Taiwan crisis another blow to the supply chainTaiwan crisis another blow to the supply chain
The exercise involves more than 100 aircraft and ten warships, including ships that crossed the median line, the de facto maritime boundary with Taiwan.
August 5, 2022
It's been a good news-bad news-slightly better news kind of week.
The good news is the world just avoided a superpower conflict over Taiwan.
The bad news is China is right now in the middle of a live-fire military exercise on all sides of the island that is impacting commercial flights, shipping and the global supply chain.
Figure 1: The global economy relies on shipping to keep containers – and goods – moving, so anything that impacts one of the world's busiest shipping lanes is a problem.
(Source: Xinhua/Alamy Stock Photo)
The slightly better news is the military drill is due to end Sunday and the incentives for China to dial down the tension might be stronger than the reasons to ramp it up.
In any event it is yet another blow to the already-fraught electronics supply chain.
The 180-kilometer wide Taiwan Strait is one of the world's busiest shipping lanes – nearly half of the world's container traffic transited through it in the first six months of the year, Bloomberg estimates. That includes of course the bulk of the world's chips, electronic components and completed products.
The military exercise, which began Thursday, involves more than 100 aircraft and ten warships, including a number of ships that crossed the median line, the de facto maritime boundary with Taiwan.
Already 11 missiles have been fired, with five of them landing in Japan's exclusive economic zone. The PLA declared multiple no-go danger zones around the island, AFP reported, disrupting commercial flights and shipping movements in the region.
China state media said one of the goals of the exercise was to show how the PLA could blockade Taiwan.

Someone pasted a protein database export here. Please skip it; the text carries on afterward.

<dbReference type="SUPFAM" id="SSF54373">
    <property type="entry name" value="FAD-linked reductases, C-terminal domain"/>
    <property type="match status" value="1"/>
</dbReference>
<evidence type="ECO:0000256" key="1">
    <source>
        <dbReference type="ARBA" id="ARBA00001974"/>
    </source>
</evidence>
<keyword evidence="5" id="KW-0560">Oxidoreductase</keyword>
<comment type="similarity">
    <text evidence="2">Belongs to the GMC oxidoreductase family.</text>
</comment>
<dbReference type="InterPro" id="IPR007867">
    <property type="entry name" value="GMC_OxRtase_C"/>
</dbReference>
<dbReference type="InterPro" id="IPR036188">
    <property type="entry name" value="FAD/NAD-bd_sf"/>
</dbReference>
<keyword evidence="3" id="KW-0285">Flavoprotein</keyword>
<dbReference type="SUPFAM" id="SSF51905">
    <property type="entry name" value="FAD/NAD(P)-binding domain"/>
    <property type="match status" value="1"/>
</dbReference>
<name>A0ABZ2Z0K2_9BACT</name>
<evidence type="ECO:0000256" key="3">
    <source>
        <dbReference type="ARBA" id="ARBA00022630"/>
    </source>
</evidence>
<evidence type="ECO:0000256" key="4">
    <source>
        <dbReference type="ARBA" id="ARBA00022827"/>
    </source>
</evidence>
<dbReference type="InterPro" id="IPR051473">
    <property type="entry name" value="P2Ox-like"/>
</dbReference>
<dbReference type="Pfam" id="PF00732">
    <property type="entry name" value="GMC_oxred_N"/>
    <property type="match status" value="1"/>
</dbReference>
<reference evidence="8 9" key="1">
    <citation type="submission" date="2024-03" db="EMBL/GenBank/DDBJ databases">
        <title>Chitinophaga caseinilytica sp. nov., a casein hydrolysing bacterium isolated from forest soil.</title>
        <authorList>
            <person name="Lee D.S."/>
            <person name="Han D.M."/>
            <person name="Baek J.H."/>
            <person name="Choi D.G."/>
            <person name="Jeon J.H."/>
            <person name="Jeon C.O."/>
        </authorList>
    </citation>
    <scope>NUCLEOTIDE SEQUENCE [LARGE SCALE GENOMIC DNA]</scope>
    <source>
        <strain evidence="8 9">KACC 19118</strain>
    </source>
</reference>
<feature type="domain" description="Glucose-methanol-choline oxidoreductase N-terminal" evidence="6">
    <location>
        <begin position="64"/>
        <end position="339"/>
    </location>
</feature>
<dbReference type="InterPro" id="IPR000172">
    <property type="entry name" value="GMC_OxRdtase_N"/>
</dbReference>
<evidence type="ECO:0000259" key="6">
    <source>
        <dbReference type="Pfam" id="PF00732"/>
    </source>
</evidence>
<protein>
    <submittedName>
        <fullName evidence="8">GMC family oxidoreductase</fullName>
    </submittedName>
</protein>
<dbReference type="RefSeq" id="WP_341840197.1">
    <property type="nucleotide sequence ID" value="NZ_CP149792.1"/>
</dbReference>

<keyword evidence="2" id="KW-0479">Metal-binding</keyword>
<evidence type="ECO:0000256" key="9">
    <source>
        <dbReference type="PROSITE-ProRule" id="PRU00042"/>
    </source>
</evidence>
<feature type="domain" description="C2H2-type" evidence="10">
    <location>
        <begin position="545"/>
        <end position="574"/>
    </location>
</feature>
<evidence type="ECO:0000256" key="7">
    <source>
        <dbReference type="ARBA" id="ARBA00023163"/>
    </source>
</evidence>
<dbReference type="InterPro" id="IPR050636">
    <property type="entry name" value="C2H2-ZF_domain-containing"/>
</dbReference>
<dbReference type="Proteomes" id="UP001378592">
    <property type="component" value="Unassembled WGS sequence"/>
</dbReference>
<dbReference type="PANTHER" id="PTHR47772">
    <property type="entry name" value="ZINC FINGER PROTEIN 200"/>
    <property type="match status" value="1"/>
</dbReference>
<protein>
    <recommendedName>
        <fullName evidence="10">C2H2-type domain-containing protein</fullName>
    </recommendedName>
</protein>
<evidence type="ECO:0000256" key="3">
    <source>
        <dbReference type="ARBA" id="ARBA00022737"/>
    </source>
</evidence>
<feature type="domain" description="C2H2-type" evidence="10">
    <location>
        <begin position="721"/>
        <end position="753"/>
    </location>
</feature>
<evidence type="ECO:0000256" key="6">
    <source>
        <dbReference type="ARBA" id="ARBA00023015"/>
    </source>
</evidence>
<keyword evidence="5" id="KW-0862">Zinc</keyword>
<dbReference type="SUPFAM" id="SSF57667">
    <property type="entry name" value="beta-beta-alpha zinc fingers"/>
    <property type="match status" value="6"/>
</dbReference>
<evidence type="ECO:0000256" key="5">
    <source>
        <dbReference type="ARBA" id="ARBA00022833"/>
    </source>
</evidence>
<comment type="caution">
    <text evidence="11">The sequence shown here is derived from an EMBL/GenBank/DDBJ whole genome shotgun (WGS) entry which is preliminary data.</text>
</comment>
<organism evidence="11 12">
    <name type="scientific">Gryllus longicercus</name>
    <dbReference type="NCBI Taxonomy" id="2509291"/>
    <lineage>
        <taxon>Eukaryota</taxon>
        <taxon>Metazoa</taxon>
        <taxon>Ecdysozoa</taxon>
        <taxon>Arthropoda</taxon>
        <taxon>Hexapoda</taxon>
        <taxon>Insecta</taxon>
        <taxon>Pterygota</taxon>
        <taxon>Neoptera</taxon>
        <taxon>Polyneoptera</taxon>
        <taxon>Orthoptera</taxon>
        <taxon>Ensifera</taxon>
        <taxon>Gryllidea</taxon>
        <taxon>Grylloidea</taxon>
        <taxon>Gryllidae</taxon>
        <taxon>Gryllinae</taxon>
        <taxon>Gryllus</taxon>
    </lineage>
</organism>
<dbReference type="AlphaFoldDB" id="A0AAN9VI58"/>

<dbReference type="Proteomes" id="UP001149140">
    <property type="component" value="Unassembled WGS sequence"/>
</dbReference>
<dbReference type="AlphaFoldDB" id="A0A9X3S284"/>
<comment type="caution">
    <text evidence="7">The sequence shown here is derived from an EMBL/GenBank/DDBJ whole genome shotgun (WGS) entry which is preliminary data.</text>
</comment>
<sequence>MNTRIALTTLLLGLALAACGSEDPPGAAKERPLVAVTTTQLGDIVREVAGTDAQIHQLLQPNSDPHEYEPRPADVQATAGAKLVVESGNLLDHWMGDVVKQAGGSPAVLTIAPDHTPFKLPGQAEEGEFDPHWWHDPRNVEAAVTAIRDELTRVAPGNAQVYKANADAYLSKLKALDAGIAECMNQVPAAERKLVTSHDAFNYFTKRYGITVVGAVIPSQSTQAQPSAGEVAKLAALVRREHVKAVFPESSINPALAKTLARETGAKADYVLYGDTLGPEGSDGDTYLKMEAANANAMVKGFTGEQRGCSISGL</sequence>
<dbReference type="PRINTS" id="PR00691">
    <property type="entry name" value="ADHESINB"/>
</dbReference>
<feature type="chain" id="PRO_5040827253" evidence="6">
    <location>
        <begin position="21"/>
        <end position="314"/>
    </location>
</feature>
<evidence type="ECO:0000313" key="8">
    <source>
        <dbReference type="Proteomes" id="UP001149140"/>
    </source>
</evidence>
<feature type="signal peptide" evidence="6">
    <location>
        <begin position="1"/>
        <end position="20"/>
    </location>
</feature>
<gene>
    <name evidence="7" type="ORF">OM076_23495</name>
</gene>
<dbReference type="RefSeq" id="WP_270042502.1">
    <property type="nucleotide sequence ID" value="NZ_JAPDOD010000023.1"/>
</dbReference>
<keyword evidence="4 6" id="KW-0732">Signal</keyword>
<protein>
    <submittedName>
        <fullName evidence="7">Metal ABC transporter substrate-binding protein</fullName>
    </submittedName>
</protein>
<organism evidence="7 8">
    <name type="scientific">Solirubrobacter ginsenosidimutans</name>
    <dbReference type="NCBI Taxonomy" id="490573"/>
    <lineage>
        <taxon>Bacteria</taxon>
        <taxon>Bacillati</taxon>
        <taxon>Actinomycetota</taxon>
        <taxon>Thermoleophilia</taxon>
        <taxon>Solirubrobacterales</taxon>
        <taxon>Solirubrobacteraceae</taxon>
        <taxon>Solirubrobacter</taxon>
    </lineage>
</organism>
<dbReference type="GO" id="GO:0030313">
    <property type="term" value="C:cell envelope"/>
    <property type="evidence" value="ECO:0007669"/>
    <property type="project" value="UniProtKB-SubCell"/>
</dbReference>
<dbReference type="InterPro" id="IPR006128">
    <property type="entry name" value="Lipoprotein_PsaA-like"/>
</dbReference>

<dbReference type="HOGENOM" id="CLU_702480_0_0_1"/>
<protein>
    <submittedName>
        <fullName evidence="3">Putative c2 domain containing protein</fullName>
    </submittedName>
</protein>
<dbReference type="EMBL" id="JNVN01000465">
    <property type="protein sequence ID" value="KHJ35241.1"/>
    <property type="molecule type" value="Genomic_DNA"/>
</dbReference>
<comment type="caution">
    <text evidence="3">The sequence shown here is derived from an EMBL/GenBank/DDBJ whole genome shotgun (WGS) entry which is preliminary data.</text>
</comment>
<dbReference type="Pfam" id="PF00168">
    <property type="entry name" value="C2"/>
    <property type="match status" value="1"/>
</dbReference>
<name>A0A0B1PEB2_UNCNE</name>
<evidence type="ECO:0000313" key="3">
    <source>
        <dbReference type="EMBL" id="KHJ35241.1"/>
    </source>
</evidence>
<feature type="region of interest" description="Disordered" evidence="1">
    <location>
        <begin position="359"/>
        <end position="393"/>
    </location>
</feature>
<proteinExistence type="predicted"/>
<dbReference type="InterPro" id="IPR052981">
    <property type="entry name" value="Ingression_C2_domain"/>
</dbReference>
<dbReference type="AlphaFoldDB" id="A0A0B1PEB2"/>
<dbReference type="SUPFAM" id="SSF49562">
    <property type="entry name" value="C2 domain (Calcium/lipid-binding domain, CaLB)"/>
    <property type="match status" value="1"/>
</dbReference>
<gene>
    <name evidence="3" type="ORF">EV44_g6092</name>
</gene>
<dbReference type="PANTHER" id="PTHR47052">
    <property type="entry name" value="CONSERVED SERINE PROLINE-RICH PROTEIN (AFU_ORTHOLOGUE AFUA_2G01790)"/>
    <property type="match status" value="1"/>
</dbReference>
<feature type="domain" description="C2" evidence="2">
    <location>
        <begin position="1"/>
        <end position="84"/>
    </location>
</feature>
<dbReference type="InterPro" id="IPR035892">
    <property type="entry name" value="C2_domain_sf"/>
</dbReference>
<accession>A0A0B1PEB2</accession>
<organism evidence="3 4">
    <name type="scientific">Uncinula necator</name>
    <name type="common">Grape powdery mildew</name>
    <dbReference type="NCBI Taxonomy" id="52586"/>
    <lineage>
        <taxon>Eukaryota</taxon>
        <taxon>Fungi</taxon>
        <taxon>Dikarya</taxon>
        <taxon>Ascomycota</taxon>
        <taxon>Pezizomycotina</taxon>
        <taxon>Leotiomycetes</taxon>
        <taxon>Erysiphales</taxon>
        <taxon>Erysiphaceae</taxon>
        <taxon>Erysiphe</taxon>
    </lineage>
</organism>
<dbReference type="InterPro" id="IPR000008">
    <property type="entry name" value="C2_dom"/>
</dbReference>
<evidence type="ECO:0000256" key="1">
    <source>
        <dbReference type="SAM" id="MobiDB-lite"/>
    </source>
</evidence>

Thomas Shugart, from the Center for a New American Security think tank, said the degree of escalation remains to be seen.
"Whether China will choose to attempt such a blockade... is largely a matter of how much political and economic risk the Chinese Communist Party's leaders are willing to incur," he told AFP.
Because of China's slowing economy and the disruption caused by covid lockdowns, its tolerance for economic pain is limited. That's especially so with the party congress due to be held later this year in which President Xi will seek to extend his term in office for another five years.
The public opinion factor
A factor in the other direction, however, is public opinion. Most of the world was relieved when the visit by Speaker Pelosi ended without incident, but that does not include China's huge online army of nationalists.
They embraced the government's stern rhetoric ahead of the visit and were vocally disappointed that it took no military action to prevent or deter it. Not even China's vast monitoring and censorship machinery can sideline all of these voices, so there will be continued public demand for strong measures against Taiwan and the US.
Taiwan Semiconductor (TSMC), the world's biggest chip fab, may well be a handy indicator on just how much self-punishment China is willing to inflict.
TSMC has reduced its China revenue from 20% to 10% of its total in the last two years – but it remains an important market and, at the same time, China badly needs its output.
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However, its boss Mark Liu likely put a target on his back when he chose to build a new plant in Arizona – effectively choosing the US ahead of China – and met with Pelosi in Taipei this week.
On Sunday, he issued a blunt warning to China in a CNN interview: "Nobody can control TSMC by force."
"If you take a military force or invasion you will render TSMC's factory non-operable because this is such a sophisticated manufacturing facility. It depends on the real-time correction with the outside world," Liu said.
— Robert Clark, contributing editor, special to Light Reading
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